Nadal shrugs off in­jury con­cerns, pays trib­ute to Mur­ray

Sunday Observer - - SPORT -

MEL­BOURNE - For­mer cham­pion Rafael Nadal shrugged off con­cerns about his fit­ness ahead of the Aus­tralian Open and paid trib­ute to fel­low ‘Big Four’ ri­val Andy Mur­ray, a day af­ter the emo­tional Briton re­vealed plans to re­tire.

The 2009 win­ner Nadal pulled out of the Bris­bane In­ter­na­tional warmup with a thigh strain, rais­ing fears about his cam­paign at Mel­bourne Park af­ter his 2018 sea­son ended early with an­kle surgery and an ab­dom­i­nal in­jury.

How­ever, the 32-year-old Spaniard de­clared him­self ready to throw him­self into a 14th cam­paign in Mel­bourne, start­ing with a first-round match against Aus­tralian wild­card James Duck­worth.

“If I am not feel­ing good, I will not be here,” the 17-times Grand Slam cham­pion said at Mel­bourne Park yes­ter­day.

“I have good feel­ings in terms of the surgery that I have in the foot. I can say it’s al­most done.

“Then, of course, af­ter surgery, af­ter months with­out com­pet­ing, hav­ing trou­bles to prac­tice, of course there is al­ways is­sues when you come back.

“But noth­ing new for me. I had a cou­ple of (times) of this. Just ac­cept the chal­lenges the body presents and the ten­nis presents.”

In an emo­tional me­dia con­fer­ence on Fri­day, a tear­ful Mur­ray re­vealed the pain from his trou­ble­some right hip was prov­ing too much to bear and said the Aus­tralian Open could be his last tour­na­ment as a pro­fes­sional.

Of the many banged-up play­ers on tour, Nadal may be the most able to em­pathise with Mur­ray, hav­ing spent long pe­ri­ods on the side­lines with se­ri­ous knee prob­lems.

“It will be a very im­por­tant loss for us, for the world of ten­nis, for the tour, for the fans, even for the ri­vals that he has been part of a great ri­valry be­tween the best play­ers for a long time, and a great com­peti­tor,” Nadal said of the three­times Grand Slam cham­pion, who he played in ju­nior tour­na­ments when they were barely into their teens.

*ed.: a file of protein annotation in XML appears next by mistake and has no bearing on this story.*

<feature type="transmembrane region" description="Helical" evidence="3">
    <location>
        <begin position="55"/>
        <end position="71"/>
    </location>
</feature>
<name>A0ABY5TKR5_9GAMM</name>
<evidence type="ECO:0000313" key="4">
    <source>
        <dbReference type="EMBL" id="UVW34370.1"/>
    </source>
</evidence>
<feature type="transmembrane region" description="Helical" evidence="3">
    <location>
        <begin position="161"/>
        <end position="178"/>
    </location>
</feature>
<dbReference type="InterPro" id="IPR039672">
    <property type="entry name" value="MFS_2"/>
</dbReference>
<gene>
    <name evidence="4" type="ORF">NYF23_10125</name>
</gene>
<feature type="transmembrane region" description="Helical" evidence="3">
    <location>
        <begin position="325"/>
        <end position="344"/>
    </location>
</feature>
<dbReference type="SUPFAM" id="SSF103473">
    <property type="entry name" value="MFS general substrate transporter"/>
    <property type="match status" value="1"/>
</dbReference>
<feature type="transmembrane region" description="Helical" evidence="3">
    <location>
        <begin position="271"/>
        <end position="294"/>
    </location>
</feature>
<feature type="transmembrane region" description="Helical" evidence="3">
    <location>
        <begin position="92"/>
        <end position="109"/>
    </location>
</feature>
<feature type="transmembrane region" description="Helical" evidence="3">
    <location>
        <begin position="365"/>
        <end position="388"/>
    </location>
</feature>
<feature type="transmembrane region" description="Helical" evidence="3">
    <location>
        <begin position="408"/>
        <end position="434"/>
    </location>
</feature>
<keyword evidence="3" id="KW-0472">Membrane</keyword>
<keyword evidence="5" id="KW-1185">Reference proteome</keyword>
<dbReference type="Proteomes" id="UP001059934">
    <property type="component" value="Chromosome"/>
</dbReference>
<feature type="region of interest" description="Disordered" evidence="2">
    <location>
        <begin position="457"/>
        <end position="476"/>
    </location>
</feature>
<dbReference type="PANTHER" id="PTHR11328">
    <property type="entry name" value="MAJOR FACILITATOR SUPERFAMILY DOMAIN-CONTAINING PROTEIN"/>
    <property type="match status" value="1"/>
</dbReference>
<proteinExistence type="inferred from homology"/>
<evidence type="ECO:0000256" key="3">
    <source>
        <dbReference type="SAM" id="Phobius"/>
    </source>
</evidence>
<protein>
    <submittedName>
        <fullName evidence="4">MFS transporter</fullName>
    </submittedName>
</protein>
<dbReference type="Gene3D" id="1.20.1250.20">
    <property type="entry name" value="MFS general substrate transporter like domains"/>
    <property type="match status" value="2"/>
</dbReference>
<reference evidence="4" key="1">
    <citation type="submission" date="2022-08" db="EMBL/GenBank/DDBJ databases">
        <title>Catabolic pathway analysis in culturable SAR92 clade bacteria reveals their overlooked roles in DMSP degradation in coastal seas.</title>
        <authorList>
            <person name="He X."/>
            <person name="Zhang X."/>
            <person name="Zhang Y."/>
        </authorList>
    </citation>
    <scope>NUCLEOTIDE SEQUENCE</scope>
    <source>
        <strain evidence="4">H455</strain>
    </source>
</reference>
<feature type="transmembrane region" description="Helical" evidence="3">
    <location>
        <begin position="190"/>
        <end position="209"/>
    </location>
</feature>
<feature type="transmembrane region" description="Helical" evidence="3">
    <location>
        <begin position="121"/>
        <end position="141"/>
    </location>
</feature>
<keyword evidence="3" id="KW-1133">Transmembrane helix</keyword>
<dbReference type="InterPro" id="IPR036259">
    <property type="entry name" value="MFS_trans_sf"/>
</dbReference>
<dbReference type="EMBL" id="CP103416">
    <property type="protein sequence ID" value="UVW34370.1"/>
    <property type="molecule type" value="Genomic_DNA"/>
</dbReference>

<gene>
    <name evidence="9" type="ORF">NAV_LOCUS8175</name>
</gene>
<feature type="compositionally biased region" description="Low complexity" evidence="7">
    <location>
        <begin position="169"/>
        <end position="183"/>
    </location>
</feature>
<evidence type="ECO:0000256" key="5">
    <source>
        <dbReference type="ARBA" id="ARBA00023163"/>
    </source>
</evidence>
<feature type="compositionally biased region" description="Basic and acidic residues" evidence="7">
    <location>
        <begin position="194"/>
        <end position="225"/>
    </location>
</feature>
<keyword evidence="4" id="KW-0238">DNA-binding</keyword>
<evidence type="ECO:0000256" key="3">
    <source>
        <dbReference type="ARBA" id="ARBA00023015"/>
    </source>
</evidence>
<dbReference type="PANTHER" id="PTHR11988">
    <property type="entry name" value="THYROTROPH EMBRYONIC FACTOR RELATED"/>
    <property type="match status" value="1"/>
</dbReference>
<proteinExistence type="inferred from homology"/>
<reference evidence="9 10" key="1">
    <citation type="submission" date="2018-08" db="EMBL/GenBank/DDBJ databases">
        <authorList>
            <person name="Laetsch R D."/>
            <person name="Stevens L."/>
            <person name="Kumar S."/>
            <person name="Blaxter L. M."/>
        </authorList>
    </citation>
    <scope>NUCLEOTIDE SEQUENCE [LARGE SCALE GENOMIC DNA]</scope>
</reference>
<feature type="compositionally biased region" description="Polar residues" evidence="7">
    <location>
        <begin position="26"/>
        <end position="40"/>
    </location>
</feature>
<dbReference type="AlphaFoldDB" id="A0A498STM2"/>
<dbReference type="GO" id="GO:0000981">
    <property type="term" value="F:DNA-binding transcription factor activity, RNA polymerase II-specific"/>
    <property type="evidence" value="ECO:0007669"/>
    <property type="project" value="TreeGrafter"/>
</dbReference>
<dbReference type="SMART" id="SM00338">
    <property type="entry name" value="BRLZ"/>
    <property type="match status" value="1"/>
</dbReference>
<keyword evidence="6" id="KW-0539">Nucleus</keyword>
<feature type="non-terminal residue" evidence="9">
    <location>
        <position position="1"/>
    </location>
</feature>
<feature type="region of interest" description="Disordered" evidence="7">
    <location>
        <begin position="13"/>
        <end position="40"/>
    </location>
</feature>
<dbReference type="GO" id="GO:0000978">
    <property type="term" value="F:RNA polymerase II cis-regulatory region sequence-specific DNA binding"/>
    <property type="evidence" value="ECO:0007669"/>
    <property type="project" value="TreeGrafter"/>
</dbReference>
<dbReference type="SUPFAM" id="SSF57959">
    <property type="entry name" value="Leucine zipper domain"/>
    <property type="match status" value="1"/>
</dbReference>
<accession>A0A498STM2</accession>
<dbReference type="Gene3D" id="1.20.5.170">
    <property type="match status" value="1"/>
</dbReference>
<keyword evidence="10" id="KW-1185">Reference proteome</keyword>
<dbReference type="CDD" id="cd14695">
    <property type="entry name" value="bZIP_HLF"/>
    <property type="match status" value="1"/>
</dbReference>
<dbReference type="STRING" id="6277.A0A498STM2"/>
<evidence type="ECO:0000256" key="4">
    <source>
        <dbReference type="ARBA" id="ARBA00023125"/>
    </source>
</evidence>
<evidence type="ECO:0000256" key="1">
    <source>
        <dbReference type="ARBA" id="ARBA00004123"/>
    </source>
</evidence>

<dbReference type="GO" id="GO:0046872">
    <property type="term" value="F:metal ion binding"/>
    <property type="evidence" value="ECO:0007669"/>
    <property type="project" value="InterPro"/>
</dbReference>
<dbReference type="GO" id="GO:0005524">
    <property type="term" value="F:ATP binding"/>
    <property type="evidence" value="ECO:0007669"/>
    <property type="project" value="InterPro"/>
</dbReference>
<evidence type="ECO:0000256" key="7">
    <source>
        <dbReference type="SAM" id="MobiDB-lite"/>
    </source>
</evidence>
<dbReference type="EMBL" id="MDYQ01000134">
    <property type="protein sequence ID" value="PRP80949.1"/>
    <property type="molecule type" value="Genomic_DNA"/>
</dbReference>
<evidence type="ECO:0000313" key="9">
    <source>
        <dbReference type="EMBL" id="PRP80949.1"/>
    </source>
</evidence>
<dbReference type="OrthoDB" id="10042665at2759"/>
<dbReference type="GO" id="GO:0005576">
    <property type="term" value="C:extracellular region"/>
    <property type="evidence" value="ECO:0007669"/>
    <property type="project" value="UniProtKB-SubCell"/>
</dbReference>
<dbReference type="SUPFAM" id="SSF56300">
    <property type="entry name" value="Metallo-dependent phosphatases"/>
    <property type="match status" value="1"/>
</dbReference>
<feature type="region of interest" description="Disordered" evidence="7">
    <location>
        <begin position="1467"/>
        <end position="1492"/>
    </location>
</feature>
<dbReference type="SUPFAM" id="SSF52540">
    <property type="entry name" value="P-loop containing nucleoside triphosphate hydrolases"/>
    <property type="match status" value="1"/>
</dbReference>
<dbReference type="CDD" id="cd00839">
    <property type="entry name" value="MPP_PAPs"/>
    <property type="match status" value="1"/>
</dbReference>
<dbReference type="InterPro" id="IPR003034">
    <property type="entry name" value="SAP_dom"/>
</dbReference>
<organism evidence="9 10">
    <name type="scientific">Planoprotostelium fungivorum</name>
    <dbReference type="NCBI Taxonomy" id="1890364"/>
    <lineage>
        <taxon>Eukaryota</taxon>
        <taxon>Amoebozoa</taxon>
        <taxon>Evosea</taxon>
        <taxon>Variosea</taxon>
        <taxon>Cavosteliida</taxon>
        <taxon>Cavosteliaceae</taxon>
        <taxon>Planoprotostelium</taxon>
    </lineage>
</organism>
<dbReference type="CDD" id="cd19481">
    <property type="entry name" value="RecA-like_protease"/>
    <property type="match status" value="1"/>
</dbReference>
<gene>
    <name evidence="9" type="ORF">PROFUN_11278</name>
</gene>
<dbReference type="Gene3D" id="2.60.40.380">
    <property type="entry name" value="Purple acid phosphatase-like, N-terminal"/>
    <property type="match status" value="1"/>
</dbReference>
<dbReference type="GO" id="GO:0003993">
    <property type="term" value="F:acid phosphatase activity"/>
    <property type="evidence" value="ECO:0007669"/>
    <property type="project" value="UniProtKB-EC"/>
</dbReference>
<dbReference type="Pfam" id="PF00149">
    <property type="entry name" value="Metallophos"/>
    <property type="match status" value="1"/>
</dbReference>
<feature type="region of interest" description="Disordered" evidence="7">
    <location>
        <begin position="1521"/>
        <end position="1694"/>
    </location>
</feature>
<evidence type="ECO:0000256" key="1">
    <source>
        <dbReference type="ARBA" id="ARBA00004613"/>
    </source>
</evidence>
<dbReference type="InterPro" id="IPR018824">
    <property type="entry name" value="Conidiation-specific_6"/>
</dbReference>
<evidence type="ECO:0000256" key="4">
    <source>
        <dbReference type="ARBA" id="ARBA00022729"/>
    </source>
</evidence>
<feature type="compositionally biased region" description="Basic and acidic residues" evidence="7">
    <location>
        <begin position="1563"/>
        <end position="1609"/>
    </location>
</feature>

“But that’s life. Seems like he has not (had) a very long ca­reer be­cause to­day play­ers are play­ing that long.

“But he’s 31. 10 years ago, if he re­tired at 31, we will say he had a great and very long ca­reer. That’s the real thing. So all the best for him. We will miss him.”

Nadal was forced to re­tire hurt in the fifth set of last year’s quar­ter-fi­nal against even­tual fi­nal­ist Marin Cilic, eight years af­ter pulling out mid­way through his last-eight clash against Mur­ray with a knee in­jury. Doubts about the sec­ond seed’s abil­ity to with­stand seven matches on hard­courts were re­in­forced when he re­tired in the US Open semi-fi­nal against Juan Martin del Potro last year.

De­spite that, Nadal is leav­ing no stone un­turned in Mel­bourne and brings a re­mod­elled serve aimed at gen­er­at­ing more pace and, hope­fully, short­en­ing points. “You need to make your­self feel alive, you know?” he said. “There are al­ways things to im­prove ... I didn’t com­pete with this new serve, so let’s see how it works.

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